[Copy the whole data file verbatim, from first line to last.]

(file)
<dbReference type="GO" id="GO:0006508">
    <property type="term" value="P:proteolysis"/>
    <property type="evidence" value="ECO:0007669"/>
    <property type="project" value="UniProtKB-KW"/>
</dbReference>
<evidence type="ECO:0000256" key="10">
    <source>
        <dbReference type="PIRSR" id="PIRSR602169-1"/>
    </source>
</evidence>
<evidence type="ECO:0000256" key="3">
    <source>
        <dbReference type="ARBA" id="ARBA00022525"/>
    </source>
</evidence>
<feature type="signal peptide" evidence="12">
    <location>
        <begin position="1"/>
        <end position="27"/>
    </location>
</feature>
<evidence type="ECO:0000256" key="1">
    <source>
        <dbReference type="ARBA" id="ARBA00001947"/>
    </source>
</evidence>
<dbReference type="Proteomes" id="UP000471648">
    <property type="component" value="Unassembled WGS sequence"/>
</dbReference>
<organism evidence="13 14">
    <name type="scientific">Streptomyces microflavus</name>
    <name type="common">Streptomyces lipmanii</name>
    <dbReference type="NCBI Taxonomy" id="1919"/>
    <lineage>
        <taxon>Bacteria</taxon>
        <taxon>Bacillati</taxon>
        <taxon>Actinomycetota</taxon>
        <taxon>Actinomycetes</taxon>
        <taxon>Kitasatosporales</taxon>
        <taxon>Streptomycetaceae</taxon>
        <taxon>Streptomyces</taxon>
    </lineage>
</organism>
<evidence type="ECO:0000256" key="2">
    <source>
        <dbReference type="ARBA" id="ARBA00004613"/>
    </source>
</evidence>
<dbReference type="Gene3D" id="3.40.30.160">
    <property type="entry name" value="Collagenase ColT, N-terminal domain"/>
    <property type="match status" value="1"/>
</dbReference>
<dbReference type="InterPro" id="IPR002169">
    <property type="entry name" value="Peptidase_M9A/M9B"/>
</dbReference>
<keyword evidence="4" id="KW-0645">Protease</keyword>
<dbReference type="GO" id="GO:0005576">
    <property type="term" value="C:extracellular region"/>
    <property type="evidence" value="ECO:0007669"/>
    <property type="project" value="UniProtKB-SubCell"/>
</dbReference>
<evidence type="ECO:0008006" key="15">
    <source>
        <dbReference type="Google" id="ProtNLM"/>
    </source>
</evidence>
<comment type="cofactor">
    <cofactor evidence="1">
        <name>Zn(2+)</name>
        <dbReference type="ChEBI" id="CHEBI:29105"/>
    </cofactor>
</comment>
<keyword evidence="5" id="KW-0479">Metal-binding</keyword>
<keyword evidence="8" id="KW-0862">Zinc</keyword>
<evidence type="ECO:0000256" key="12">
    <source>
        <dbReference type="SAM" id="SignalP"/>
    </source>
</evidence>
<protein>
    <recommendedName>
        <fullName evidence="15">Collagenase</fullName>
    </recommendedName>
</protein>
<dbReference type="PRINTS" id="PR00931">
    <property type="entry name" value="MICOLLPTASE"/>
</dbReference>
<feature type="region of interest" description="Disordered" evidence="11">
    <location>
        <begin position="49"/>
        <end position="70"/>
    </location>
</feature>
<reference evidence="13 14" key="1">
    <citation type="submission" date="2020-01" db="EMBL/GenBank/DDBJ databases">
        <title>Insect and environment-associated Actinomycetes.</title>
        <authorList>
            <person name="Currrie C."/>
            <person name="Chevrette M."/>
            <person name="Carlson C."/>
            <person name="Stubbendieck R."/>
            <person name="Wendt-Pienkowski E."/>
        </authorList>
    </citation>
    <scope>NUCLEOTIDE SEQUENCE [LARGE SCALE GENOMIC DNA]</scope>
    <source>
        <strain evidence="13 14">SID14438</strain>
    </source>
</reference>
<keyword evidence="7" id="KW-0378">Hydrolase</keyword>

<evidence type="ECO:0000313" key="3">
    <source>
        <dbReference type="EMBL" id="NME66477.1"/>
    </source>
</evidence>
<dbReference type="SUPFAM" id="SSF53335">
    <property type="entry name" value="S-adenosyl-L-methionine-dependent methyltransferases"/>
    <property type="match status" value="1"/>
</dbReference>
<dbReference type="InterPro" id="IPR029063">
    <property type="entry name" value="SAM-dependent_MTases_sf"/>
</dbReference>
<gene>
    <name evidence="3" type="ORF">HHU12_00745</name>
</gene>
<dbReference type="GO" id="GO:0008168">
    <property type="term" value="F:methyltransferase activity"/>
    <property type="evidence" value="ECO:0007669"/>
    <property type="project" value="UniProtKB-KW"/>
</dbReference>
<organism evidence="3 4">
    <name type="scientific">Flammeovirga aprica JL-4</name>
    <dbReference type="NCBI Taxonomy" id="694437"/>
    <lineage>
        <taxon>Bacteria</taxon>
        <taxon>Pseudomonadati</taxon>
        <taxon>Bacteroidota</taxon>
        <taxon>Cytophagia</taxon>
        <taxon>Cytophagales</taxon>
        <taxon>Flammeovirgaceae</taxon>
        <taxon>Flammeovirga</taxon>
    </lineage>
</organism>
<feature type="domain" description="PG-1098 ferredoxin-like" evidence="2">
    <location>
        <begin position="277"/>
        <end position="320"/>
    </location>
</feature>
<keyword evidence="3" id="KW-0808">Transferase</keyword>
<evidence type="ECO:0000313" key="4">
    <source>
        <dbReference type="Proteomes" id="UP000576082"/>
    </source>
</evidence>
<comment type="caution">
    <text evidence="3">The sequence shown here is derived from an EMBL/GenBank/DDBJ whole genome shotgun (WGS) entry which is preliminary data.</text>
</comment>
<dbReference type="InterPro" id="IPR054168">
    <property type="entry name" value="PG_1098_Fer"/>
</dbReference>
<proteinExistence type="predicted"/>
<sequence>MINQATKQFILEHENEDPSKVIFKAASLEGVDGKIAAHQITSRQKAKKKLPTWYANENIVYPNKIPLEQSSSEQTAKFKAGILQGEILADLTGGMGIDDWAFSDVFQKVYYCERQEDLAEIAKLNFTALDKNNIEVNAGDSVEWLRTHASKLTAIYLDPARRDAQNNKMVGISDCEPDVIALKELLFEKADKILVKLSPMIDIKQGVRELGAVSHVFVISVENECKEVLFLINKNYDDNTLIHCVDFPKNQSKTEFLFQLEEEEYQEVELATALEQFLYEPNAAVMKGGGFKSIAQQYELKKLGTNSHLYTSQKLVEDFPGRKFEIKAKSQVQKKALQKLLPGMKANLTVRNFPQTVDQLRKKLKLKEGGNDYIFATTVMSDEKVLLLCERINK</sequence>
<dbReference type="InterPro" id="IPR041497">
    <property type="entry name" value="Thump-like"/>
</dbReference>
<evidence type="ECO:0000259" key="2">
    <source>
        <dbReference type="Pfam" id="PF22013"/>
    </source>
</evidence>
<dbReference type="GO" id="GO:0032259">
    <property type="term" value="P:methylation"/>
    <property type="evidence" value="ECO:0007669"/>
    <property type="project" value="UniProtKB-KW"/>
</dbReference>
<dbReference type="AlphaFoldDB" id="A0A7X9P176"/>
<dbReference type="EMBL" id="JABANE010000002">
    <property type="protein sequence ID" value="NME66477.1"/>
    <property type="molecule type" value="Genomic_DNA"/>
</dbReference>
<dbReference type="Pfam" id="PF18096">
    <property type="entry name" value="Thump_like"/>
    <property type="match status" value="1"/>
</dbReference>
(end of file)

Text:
<dbReference type="GO" id="GO:0006508">
    <property type="term" value="P:proteolysis"/>
    <property type="evidence" value="ECO:0007669"/>
    <property type="project" value="UniProtKB-KW"/>
</dbReference>
<evidence type="ECO:0000256" key="10">
    <source>
        <dbReference type="PIRSR" id="PIRSR602169-1"/>
    </source>
</evidence>
<evidence type="ECO:0000256" key="3">
    <source>
        <dbReference type="ARBA" id="ARBA00022525"/>
    </source>
</evidence>
<feature type="signal peptide" evidence="12">
    <location>
        <begin position="1"/>
        <end position="27"/>
    </location>
</feature>
<evidence type="ECO:0000256" key="1">
    <source>
        <dbReference type="ARBA" id="ARBA00001947"/>
    </source>
</evidence>
<dbReference type="Proteomes" id="UP000471648">
    <property type="component" value="Unassembled WGS sequence"/>
</dbReference>
<organism evidence="13 14">
    <name type="scientific">Streptomyces microflavus</name>
    <name type="common">Streptomyces lipmanii</name>
    <dbReference type="NCBI Taxonomy" id="1919"/>
    <lineage>
        <taxon>Bacteria</taxon>
        <taxon>Bacillati</taxon>
        <taxon>Actinomycetota</taxon>
        <taxon>Actinomycetes</taxon>
        <taxon>Kitasatosporales</taxon>
        <taxon>Streptomycetaceae</taxon>
        <taxon>Streptomyces</taxon>
    </lineage>
</organism>
<evidence type="ECO:0000256" key="2">
    <source>
        <dbReference type="ARBA" id="ARBA00004613"/>
    </source>
</evidence>
<dbReference type="Gene3D" id="3.40.30.160">
    <property type="entry name" value="Collagenase ColT, N-terminal domain"/>
    <property type="match status" value="1"/>
</dbReference>
<dbReference type="InterPro" id="IPR002169">
    <property type="entry name" value="Peptidase_M9A/M9B"/>
</dbReference>
<keyword evidence="4" id="KW-0645">Protease</keyword>
<dbReference type="GO" id="GO:0005576">
    <property type="term" value="C:extracellular region"/>
    <property type="evidence" value="ECO:0007669"/>
    <property type="project" value="UniProtKB-SubCell"/>
</dbReference>
<evidence type="ECO:0008006" key="15">
    <source>
        <dbReference type="Google" id="ProtNLM"/>
    </source>
</evidence>
<comment type="cofactor">
    <cofactor evidence="1">
        <name>Zn(2+)</name>
        <dbReference type="ChEBI" id="CHEBI:29105"/>
    </cofactor>
</comment>
<keyword evidence="5" id="KW-0479">Metal-binding</keyword>
<keyword evidence="8" id="KW-0862">Zinc</keyword>
<evidence type="ECO:0000256" key="12">
    <source>
        <dbReference type="SAM" id="SignalP"/>
    </source>
</evidence>
<protein>
    <recommendedName>
        <fullName evidence="15">Collagenase</fullName>
    </recommendedName>
</protein>
<dbReference type="PRINTS" id="PR00931">
    <property type="entry name" value="MICOLLPTASE"/>
</dbReference>
<feature type="region of interest" description="Disordered" evidence="11">
    <location>
        <begin position="49"/>
        <end position="70"/>
    </location>
</feature>
<reference evidence="13 14" key="1">
    <citation type="submission" date="2020-01" db="EMBL/GenBank/DDBJ databases">
        <title>Insect and environment-associated Actinomycetes.</title>
        <authorList>
            <person name="Currrie C."/>
            <person name="Chevrette M."/>
            <person name="Carlson C."/>
            <person name="Stubbendieck R."/>
            <person name="Wendt-Pienkowski E."/>
        </authorList>
    </citation>
    <scope>NUCLEOTIDE SEQUENCE [LARGE SCALE GENOMIC DNA]</scope>
    <source>
        <strain evidence="13 14">SID14438</strain>
    </source>
</reference>
<keyword evidence="7" id="KW-0378">Hydrolase</keyword>

<evidence type="ECO:0000313" key="3">
    <source>
        <dbReference type="EMBL" id="NME66477.1"/>
    </source>
</evidence>
<dbReference type="SUPFAM" id="SSF53335">
    <property type="entry name" value="S-adenosyl-L-methionine-dependent methyltransferases"/>
    <property type="match status" value="1"/>
</dbReference>
<dbReference type="InterPro" id="IPR029063">
    <property type="entry name" value="SAM-dependent_MTases_sf"/>
</dbReference>
<gene>
    <name evidence="3" type="ORF">HHU12_00745</name>
</gene>
<dbReference type="GO" id="GO:0008168">
    <property type="term" value="F:methyltransferase activity"/>
    <property type="evidence" value="ECO:0007669"/>
    <property type="project" value="UniProtKB-KW"/>
</dbReference>
<organism evidence="3 4">
    <name type="scientific">Flammeovirga aprica JL-4</name>
    <dbReference type="NCBI Taxonomy" id="694437"/>
    <lineage>
        <taxon>Bacteria</taxon>
        <taxon>Pseudomonadati</taxon>
        <taxon>Bacteroidota</taxon>
        <taxon>Cytophagia</taxon>
        <taxon>Cytophagales</taxon>
        <taxon>Flammeovirgaceae</taxon>
        <taxon>Flammeovirga</taxon>
    </lineage>
</organism>
<feature type="domain" description="PG-1098 ferredoxin-like" evidence="2">
    <location>
        <begin position="277"/>
        <end position="320"/>
    </location>
</feature>
<keyword evidence="3" id="KW-0808">Transferase</keyword>
<evidence type="ECO:0000313" key="4">
    <source>
        <dbReference type="Proteomes" id="UP000576082"/>
    </source>
</evidence>
<comment type="caution">
    <text evidence="3">The sequence shown here is derived from an EMBL/GenBank/DDBJ whole genome shotgun (WGS) entry which is preliminary data.</text>
</comment>
<dbReference type="InterPro" id="IPR054168">
    <property type="entry name" value="PG_1098_Fer"/>
</dbReference>
<proteinExistence type="predicted"/>
<sequence>MINQATKQFILEHENEDPSKVIFKAASLEGVDGKIAAHQITSRQKAKKKLPTWYANENIVYPNKIPLEQSSSEQTAKFKAGILQGEILADLTGGMGIDDWAFSDVFQKVYYCERQEDLAEIAKLNFTALDKNNIEVNAGDSVEWLRTHASKLTAIYLDPARRDAQNNKMVGISDCEPDVIALKELLFEKADKILVKLSPMIDIKQGVRELGAVSHVFVISVENECKEVLFLINKNYDDNTLIHCVDFPKNQSKTEFLFQLEEEEYQEVELATALEQFLYEPNAAVMKGGGFKSIAQQYELKKLGTNSHLYTSQKLVEDFPGRKFEIKAKSQVQKKALQKLLPGMKANLTVRNFPQTVDQLRKKLKLKEGGNDYIFATTVMSDEKVLLLCERINK</sequence>
<dbReference type="InterPro" id="IPR041497">
    <property type="entry name" value="Thump-like"/>
</dbReference>
<evidence type="ECO:0000259" key="2">
    <source>
        <dbReference type="Pfam" id="PF22013"/>
    </source>
</evidence>
<dbReference type="GO" id="GO:0032259">
    <property type="term" value="P:methylation"/>
    <property type="evidence" value="ECO:0007669"/>
    <property type="project" value="UniProtKB-KW"/>
</dbReference>
<dbReference type="AlphaFoldDB" id="A0A7X9P176"/>
<dbReference type="EMBL" id="JABANE010000002">
    <property type="protein sequence ID" value="NME66477.1"/>
    <property type="molecule type" value="Genomic_DNA"/>
</dbReference>
<dbReference type="Pfam" id="PF18096">
    <property type="entry name" value="Thump_like"/>
    <property type="match status" value="1"/>
</dbReference>